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Do Students Maintain Freedom of Speech at the Schoolhouse Gate?

In 1965 in Des Moines, Iowa, students at a local school sported armbands to protest the Vietnam War. The immediate response by the school district was to ban the armbands leading to the Supreme Court case Tinker v. Des Moines Independent School District, in which the ruling expressed that students do not “shed their constitutional rights to freedom of speech or expression at the schoolhouse gate.” Although the Court upheld that students are protected under the first amendment, do students really maintain their freedom of speech in schools? As a high school student, I find myself asking this question frequently.

School districts can stop obscene and disruptive speech or symbolic speech, but only for dress code violations. For example, schools can require students to remove any hat if hats are inconsistent with their dress code; however, if hats are allowed per dress code, they cannot selectively remove a potentially controversial one (e.g., NRA or BLM hat). The ACLU states, referring to students, “You have the right to speak out, hand out flyers and petitions, and wear expressive clothing in school, as long as you don’t disrupt the functioning of the school or violate the school’s content-neutral policies.” They go on to say, “What counts as ‘disruptive’ will vary by context, but a school disagreeing with your position or thinking your speech is controversial or in ‘bad taste’ is not enough to qualify.” By speaking out though, students face repercussions that serve as a form of suppression and a threat to students’ first amendment rights. Although it is not directly banning students’ free speech, it is punishing them for it afterwards. What students say in school, even if it’s not derogatory or directed towards another student, can result in disciplinary action. While students’ social media accounts are being monitored outside of school, student protests are getting shut down by administrators. Although Tinker v. Des Moines ruled that students cannot be censored to avoid conflict, schools continue doing so.

When the Tinker v. Des Moines decision was made in 1969, social media did not exist. Students could talk to their friends without fear of a school administrator listening in. Now in the digital age, students’ posts can be monitored for criticism of the school or inappropriate language. According to the New York Times in 2016, a student was sent to the principal’s office for bullying when she posted tweets regarding Israel. In the tweets she never mentioned another student’s name. This is not an isolated case of student suppression. ACLU Staff Attorney Lee Rowland states, “School officials aren’t permitted to listen in on chatter at students’ private gatherings with friends, or rifle through their private videos and photo albums.” Although students should not get in trouble for posts outside of school that pose no real problem in school, threats towards students’ safety and cyberbullying is a different matter that should be managed.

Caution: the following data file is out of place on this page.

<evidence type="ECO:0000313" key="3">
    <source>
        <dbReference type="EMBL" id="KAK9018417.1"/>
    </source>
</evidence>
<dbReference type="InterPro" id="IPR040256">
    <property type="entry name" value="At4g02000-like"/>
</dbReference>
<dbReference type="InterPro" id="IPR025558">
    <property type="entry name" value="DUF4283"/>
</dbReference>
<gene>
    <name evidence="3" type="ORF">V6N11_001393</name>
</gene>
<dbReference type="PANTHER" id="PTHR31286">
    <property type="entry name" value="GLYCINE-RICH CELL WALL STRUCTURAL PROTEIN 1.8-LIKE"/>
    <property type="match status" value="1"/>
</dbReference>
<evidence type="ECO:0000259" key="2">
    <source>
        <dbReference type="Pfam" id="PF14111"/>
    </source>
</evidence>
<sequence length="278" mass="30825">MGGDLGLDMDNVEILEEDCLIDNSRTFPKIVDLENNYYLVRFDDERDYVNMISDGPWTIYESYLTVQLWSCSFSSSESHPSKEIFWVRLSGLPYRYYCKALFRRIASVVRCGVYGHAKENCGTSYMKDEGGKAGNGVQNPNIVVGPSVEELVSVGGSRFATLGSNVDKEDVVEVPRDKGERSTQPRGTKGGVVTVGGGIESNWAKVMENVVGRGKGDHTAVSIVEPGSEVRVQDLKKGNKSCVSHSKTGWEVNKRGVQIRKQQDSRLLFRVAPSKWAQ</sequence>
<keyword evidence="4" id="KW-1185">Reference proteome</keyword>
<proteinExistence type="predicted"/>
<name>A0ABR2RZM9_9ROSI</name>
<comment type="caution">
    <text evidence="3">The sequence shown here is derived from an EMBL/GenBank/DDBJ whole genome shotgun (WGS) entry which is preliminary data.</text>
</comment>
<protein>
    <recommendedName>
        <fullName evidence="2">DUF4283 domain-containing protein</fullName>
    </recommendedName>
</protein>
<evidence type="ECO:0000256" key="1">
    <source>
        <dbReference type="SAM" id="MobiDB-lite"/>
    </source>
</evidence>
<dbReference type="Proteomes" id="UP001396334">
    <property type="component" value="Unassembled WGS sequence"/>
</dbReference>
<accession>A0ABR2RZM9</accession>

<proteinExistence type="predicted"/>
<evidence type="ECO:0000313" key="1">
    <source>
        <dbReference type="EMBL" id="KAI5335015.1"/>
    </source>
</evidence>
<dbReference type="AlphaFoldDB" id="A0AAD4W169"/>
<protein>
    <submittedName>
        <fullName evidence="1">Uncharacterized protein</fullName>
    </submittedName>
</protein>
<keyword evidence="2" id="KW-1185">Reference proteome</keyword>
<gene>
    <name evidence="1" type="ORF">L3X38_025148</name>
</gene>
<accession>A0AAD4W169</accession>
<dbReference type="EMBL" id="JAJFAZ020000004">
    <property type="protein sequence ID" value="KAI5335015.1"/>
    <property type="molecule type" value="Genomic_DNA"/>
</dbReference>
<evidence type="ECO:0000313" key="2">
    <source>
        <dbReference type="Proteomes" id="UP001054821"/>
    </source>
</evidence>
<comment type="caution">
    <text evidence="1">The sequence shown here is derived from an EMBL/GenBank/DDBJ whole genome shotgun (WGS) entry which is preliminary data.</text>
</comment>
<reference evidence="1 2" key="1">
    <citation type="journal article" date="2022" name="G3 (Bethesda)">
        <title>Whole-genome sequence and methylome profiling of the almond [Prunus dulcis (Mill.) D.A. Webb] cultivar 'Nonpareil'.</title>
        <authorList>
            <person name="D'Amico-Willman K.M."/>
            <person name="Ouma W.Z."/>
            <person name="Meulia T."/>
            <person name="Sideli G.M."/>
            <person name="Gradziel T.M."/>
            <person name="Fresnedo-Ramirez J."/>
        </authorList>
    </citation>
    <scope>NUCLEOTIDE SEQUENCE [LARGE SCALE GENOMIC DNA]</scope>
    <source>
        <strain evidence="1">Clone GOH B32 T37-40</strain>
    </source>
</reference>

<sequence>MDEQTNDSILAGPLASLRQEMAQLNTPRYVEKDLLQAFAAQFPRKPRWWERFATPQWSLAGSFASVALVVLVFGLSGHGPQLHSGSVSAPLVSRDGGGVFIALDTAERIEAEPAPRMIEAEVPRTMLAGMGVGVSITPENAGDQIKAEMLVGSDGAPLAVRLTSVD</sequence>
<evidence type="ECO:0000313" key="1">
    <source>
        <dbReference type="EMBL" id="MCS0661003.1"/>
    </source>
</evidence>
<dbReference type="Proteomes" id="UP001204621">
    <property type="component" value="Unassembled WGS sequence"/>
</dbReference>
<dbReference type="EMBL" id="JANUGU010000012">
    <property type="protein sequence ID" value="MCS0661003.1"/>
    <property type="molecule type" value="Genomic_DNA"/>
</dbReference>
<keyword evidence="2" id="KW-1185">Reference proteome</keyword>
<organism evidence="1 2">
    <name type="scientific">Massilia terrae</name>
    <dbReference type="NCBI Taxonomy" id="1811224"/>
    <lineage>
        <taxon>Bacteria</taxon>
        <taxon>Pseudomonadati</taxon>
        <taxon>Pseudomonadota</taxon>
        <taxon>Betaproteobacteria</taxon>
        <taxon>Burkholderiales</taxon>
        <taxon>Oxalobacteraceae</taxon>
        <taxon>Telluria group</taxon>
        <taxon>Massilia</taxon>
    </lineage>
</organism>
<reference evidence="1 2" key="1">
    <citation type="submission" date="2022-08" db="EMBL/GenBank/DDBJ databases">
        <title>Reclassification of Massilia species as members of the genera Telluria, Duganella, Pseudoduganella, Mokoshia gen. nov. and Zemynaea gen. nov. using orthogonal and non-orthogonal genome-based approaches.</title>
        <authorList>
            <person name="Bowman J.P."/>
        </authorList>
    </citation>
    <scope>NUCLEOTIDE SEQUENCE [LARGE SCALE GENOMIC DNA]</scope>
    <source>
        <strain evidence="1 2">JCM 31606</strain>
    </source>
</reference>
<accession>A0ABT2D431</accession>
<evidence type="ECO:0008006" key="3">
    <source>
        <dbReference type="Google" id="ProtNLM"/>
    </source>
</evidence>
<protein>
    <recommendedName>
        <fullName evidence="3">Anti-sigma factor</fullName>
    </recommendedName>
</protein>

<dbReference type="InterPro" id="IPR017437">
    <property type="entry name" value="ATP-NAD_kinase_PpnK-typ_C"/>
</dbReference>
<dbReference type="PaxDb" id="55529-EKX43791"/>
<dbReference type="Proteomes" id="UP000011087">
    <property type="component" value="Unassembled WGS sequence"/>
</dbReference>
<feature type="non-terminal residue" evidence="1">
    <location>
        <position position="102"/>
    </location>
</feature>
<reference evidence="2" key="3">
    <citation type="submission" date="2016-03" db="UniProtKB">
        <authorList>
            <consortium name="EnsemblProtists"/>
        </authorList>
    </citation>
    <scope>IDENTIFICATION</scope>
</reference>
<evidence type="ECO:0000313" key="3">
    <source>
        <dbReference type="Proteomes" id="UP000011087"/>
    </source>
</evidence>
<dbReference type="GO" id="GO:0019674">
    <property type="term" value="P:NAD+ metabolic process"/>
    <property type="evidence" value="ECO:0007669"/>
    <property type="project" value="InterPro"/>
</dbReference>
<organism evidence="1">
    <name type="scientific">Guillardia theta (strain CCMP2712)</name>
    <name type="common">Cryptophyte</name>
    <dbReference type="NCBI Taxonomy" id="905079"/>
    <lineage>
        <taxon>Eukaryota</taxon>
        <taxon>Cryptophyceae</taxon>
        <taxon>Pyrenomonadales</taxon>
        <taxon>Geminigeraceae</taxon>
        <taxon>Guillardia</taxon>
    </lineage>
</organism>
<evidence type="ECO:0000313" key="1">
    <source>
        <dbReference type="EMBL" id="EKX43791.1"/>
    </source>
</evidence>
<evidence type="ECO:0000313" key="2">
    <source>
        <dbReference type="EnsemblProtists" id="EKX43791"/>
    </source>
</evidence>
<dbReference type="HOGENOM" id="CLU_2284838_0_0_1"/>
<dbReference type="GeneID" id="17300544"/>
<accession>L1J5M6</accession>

After the Stoneman Douglas High School shooting in Parkland, Florida, many students participated in school walkouts in protest of the loose gun laws in America. Although students could get in trouble for participating in a school walkout, as they are required by law to be in school, they could not get a harsher punishment than someone who skipped school because they were protesting. However, many students’ voices were silenced, including at my school where students needed approval to hand out orange ribbons to recognize the lives lost during the Parkland shooting. The same group of students also planned a walkout that the administrators shut down. They then turned right around and executed it themselves, giving the students no credit for their peaceful protest and effectively suppressing their voices for their own political gain. The current system of suppressing student voices by punishing them is an abuse of power that denies students their basic fundamental rights. The Supreme Court’s majority opinion in Tinker v. Des Moines, written by Justice Abe Fortas, states, “State-operated schools may not be enclaves of totalitarianism. School officials do not possess absolute authority over their students. Students... are possessed of fundamental rights which the State must respect.”

Students are allowed to speak up in school and should be encouraged to do so as adults are encouraged to. Freedom of speech is a basic right that should be taught to students, not just through curriculum but through the actions of schools. If we maintain status quo, however, and allow students to be suppressed at a young age, precedent suggests to them that it is okay to be censored as adults. Based on the student’s individual comfort and safety level and as long as it is appropriate and not derogatory, they should express themselves freely.


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